The acronym OKR stands for “Objectives and Key Results.” In the business world, OKRs encourage people and organizations to identify goals (“Objectives”) and the measurable steps which will lead them to reach those goals (“Key Results”). Can we apply this same methodology to our spiritual journey? Specifically, what OKRs would be appropriate for someone who is seeking to follow Jesus?
First, some clarifications. Some Christians use the term “seeker” to refer to those who have not yet come to faith in Jesus. However, I have intentionally used the phrase “seeking to follow Jesus” to include both those who are considering the claims of the Christian gospel and those who have already accepted those claims. I believe that the same steps are important to both groups. If we are “seeking” in the sense of considering faith in Christ, these steps will help us to come to that decision. On the other hand, if we’ve already embraced faith, these steps will help us to continue to grow and mature in that faith.
Second, this article is the first of two dealing with this topic; the next article will be posted on May 24, and will address the subjects of OKRs for spiritual leaders. That does not mean that leaders are “beyond” the steps that I discuss in this post; rather, the second article will discuss additional “Key Results” that I believe are specifically related to spiritual leaders.
In one sense, the application of secular business principles and criteria to churches and ministry organizations makes sense. Organizations ought to have goals; secular businesses have different goals than churches, but both ought to have a clear understanding of what they’re trying to achieve and how to know when they’ve achieved it. If we cannot measure our progress toward our goals, we have no idea whether or not we’re effective.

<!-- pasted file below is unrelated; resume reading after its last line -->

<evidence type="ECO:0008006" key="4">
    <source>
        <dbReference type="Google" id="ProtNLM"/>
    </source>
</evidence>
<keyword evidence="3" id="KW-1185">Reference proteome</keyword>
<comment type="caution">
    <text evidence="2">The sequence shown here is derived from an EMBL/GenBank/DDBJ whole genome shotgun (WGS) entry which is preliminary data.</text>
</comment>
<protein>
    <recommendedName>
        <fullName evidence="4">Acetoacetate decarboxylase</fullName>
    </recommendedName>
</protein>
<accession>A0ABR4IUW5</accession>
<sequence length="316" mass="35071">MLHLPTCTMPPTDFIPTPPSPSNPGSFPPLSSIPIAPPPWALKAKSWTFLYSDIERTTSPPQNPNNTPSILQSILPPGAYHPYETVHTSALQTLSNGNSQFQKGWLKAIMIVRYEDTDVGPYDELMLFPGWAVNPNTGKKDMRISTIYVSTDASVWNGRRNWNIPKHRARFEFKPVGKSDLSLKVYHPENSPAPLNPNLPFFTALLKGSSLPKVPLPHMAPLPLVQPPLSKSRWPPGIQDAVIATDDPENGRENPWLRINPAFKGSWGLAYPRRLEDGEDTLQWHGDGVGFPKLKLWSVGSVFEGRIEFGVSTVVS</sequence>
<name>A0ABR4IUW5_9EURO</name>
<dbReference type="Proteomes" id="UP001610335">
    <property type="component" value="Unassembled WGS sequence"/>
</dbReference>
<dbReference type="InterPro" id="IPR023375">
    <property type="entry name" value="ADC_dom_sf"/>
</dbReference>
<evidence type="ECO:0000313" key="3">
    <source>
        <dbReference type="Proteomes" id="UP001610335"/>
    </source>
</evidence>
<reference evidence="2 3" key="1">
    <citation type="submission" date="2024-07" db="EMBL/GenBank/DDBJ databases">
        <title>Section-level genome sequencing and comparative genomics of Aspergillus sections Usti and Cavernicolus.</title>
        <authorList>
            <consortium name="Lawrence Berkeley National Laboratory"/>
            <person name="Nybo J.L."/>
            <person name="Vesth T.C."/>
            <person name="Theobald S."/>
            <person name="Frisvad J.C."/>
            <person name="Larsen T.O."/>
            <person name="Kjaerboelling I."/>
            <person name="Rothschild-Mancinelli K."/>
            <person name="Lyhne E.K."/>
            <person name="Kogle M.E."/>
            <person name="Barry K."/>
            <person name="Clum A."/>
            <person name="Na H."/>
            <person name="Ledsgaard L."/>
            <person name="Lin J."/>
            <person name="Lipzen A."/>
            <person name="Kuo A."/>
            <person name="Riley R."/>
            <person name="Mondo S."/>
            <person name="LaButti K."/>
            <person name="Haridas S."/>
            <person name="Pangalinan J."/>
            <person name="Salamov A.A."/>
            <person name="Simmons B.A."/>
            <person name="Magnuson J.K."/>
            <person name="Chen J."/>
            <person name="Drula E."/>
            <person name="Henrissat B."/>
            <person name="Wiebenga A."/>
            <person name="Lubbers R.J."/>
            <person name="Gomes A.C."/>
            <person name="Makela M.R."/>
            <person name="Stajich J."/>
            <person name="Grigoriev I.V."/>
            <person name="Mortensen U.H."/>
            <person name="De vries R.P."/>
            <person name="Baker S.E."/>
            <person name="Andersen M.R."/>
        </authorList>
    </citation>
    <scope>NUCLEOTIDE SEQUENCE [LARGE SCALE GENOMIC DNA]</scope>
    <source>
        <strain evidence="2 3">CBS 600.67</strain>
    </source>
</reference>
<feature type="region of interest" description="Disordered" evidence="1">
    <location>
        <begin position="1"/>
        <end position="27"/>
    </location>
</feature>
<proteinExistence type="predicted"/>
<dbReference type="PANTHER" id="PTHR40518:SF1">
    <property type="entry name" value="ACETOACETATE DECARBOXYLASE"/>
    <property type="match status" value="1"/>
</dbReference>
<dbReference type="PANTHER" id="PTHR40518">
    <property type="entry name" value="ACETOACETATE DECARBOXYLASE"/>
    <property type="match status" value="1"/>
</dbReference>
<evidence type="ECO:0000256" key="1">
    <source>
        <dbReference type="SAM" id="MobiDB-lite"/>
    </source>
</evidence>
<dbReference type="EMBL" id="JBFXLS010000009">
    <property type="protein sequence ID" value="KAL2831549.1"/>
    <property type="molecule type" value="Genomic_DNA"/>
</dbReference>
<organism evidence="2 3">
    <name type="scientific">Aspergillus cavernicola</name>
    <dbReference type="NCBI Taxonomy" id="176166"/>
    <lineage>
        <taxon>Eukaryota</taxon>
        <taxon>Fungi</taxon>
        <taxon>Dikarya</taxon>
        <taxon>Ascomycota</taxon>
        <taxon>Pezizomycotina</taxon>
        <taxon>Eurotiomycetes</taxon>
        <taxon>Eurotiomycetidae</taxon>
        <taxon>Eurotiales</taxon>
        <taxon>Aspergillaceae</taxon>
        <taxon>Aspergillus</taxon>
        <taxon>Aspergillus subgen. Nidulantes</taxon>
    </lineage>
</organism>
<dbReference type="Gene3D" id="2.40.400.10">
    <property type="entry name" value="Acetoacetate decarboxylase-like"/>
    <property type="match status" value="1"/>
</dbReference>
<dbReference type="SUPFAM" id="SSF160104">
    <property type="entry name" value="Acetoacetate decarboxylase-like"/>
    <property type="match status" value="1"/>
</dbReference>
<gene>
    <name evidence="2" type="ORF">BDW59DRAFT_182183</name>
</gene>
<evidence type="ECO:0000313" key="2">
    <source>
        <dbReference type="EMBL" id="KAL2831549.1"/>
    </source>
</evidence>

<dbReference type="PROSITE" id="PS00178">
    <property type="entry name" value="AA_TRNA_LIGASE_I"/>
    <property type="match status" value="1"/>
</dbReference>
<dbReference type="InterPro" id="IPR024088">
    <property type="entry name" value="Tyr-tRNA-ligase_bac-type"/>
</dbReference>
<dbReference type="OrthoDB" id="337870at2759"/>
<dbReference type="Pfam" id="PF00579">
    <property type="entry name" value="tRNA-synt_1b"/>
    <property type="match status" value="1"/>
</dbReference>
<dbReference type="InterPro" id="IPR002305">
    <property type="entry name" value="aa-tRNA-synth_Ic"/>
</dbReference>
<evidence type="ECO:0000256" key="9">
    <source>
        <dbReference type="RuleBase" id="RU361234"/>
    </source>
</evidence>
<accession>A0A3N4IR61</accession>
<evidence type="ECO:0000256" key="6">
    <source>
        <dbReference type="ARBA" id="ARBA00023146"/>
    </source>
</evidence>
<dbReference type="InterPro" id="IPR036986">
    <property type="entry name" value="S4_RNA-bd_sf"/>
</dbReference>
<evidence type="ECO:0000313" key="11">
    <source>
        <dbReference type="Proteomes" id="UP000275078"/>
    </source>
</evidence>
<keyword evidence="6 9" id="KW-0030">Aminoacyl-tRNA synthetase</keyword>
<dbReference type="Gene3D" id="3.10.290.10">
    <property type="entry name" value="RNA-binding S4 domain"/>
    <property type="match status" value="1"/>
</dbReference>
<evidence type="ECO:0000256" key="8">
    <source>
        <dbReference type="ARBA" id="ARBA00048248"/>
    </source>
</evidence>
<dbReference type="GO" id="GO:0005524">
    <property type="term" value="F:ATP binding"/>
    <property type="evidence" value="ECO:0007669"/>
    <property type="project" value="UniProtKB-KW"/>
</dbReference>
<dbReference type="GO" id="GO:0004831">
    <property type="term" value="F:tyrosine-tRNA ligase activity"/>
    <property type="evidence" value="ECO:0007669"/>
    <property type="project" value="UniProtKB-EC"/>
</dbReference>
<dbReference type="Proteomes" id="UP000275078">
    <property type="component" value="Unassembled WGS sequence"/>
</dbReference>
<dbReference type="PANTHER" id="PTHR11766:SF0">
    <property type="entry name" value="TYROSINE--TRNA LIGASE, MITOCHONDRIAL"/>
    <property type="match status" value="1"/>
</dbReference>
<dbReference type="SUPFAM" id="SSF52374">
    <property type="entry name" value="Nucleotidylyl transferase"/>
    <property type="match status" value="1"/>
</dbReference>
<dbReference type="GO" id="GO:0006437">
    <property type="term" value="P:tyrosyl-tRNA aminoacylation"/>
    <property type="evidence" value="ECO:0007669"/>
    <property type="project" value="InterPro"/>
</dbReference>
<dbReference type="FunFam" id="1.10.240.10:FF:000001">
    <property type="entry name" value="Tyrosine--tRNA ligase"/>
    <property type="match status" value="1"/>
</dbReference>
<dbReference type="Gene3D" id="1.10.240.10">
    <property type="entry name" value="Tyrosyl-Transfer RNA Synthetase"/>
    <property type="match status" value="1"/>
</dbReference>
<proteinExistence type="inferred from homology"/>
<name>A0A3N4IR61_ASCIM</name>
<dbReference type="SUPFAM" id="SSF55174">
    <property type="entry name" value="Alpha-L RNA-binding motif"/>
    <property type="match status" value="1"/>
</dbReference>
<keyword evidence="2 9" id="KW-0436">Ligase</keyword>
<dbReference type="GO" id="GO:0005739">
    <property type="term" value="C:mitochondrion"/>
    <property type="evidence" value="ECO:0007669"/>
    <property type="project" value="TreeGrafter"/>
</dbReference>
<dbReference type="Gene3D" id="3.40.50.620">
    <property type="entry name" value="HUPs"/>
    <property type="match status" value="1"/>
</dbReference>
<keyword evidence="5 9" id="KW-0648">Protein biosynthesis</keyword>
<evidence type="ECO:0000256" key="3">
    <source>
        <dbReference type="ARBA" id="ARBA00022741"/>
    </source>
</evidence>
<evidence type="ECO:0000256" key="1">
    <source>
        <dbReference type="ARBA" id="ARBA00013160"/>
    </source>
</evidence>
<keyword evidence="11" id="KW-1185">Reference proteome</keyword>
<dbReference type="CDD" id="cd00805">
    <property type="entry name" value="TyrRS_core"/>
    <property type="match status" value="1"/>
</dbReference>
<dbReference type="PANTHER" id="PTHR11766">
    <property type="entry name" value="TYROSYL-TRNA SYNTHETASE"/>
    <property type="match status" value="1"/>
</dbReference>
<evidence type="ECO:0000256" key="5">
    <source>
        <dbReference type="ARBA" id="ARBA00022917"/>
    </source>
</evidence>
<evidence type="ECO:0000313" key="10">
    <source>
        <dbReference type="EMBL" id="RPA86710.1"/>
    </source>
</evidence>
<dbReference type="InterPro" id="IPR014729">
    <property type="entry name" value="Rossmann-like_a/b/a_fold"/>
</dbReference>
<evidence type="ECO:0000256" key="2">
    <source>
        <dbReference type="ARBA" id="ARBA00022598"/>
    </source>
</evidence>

However, the application of secular business principles to the subject of individuals and their spiritual growth is dangerous. A focus on “Objectives” and “Key Results” can lead us to lose sight of the fact that spiritual growth is determined by God, not by us. Any approach which implies that we can “control” spiritual growth, or the acquisition of spiritual gifts, risks shifting our attention from God and onto ourselves.
There is clearly a balance between God’s work and our participation in it when it comes to spiritual growth. God won’t force spiritual growth and maturity upon us, just as he doesn’t force us into faith. God has promised to work in us if we submit to his lordship. That means that we give him the freedom to do that work.
Consider these Scripture passages:
The common elements here are asking and believing. They are related. If we believe, we will ask; if we don’t believe, we won’t bother. The degree of believing is critical: notice that several of these passages us the phrase with all your heart. When we believe something with all of our heart, we act on that belief. This depth of belief opens the door for us to “find God.” Commitment opens the way for us to discover his path and gain the wisdom that we seek.
So what does it mean to seek God with all our heart? I believe this reflects our total allegiance and total surrender to God’s sovereignty. Those who seek God with all their hearts are not just “interested” in spiritual growth; they are “committed” to it. If we are seeking God with all our heart, our “Objective” is to become more like Jesus.
Well, it sounds good to say that we want to be more like Jesus. But how do we measure that? What are the “Key Results” to assess to determine whether or not we are achieving that objective? Obviously, it is not simply a matter of being like Jesus, because we’re not. No matter how long we’ve been following Jesus, no matter how much work God has done in us, there is still a long way to go! The Bible tells us that we will be like Jesus: We know that when He appears, we will be like Him, because we will see Him just as He is (1 John 3:3b).